Joe Henderson: Elizabeth Warren’s big dreams come with a big cost
Elizabeth Warren is the pick in Florida Politics' Influencers Poll.

warren, eleizabeth - speaking in LA
PolitiFact analyzed her plan and the trillions in extra spending that would be needed to pay for it

I saw a headline Monday from PolitiFact that probably caused heartburn for Elizabeth Warren and her supporters. It said Warren’s spending plans total $7 trillion in new spending over 10 years, and that’s before her Medicare For All idea.

It reminded me of a “West Wing” episode. President Bartlet was at a debate when his opponent got off a simplistic, canned response to a complex question.

“There it is,” Bartlet said. “Ten-word answers will kill you in a political campaign. They’re the tip of the sword.”

The headline on the PolitiFact piece actually was 16 words, but close enough. I imagine every other Democratic candidate, except maybe Bernie Sanders, was giddy about that report. It had the look of Bartlet’s sword tip.

Amy Klobuchar and Pete Buttigieg already pushed Warren hard in the last debate about the cost of everything she wants to do, especially with Medicare. Warren has been evasive, but PolitiFact gave Klobuchar and Buttigieg fresh material.

Health care is a vital issue everywhere, but especially in a state the size of Florida. A report from the U.S. Census Bureau showed the scope of the problem. Nearly 14% of Floridians had no health insurance in 2018. That’s the nation’s fourth-highest rate.

That’s the problem, so can it be fixed? Taxes will go up; that’s a given. Warren has vowed to increase taxes on rich folks, but that won’t come close to paying for everything.

Klobuchar came up with her 10-word (OK, 16-word) response: “The difference between a plan and a pipe dream is something you can actually get done.”

Warren’s pitch sounds great on the campaign trail, but pushing it through Congress is another matter.

And details matter. In a true Medicare For All system, private plans like most people have now would exist only as supplemental insurance. Many voters might consider a deal-breaker by itself, and that’s without considering the cost.

Warren has been surging in the polls, but that might slow if the cost of her plan becomes the story. That “pipe dream” comment could stick in voters’ minds.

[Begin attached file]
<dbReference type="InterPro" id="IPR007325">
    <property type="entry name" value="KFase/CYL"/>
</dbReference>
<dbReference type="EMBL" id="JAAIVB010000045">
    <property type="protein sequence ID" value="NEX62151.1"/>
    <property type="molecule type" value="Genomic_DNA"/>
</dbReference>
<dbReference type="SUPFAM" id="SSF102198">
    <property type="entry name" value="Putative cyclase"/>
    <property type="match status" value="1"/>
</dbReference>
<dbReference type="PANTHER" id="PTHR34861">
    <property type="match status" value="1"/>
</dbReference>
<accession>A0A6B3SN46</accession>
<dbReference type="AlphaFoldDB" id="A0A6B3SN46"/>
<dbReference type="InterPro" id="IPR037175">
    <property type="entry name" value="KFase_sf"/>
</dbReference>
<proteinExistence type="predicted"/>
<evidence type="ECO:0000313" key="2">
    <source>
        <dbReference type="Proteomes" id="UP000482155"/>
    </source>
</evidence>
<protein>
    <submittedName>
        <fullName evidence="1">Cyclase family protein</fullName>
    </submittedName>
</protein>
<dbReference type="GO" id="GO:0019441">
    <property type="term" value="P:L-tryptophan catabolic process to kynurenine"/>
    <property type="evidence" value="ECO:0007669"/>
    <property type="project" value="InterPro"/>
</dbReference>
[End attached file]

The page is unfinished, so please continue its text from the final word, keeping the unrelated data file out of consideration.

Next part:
Dreaming big is central to Warren’s campaign, which is OK until taxpayers see the price tag. They just saw one, so the question is: Now what?

If voters only remember 10 words — well, 16 — I think we know the answer.

Joe Henderson

I have a 45-year career in newspapers, including nearly 42 years at The Tampa Tribune. Florida is wacky, wonderful, unpredictable and a national force. It's a treat to have a front-row seat for it all.


One comment

  • Mary Pezzi

    October 29, 2019 at 1:24 am

    We are already spending $3.4 trillion per year as a nation on healthcare, and $23 billion of that is being paid out as profits to the insurance industry. Reports show we are paying twice as much as the other top 20 nations, and it is not because we are getting more care. It’s because our costs for drugs, hospital care, medical imaging etc are twice as high as other nations, which have long ago moved to a single-payer administration that negotiates and regulates prices. For example, this is why Canada offers insulin at $24 vs insulin in the USA that has skyrocketed to $240. People are rationing their insulin and dying. No other nation puts people at the mercy of multinational corporations when they are sick or injured, or trying to save the life of a child. No other nation does nothing and allows 500,000 families every year to go bankrupt due to unpaid medical bill, including a majority of folks that had insurance at the onset of their injury or sickness. This broken system leaves 83 million people with no insurance or insurance that has a high annual deductible. People are forced into bankruptcy and onto taxpayer funded welfare. Medicaid picks up the bills for 5 out of 6 people in long term care in nursing homes. If we pool our resources via Medicare For All, we can eliminate the high administrative and profit costs associated with private insurance. Employers can no longer provide insurance as a benefit and are sharing more and more of the costs with employees. And why would we continue to have insurance sponsored by employers? People no longer stay at one job for life. Our form of “managed illness for profits” is just a big payout for corporate investors and funds $100 million a year medical CEO’s. I will vote for Senator Bernie Sanders and/or Senator Elizabeth Warren because they will FIGHT FOR THE PEOPLE.

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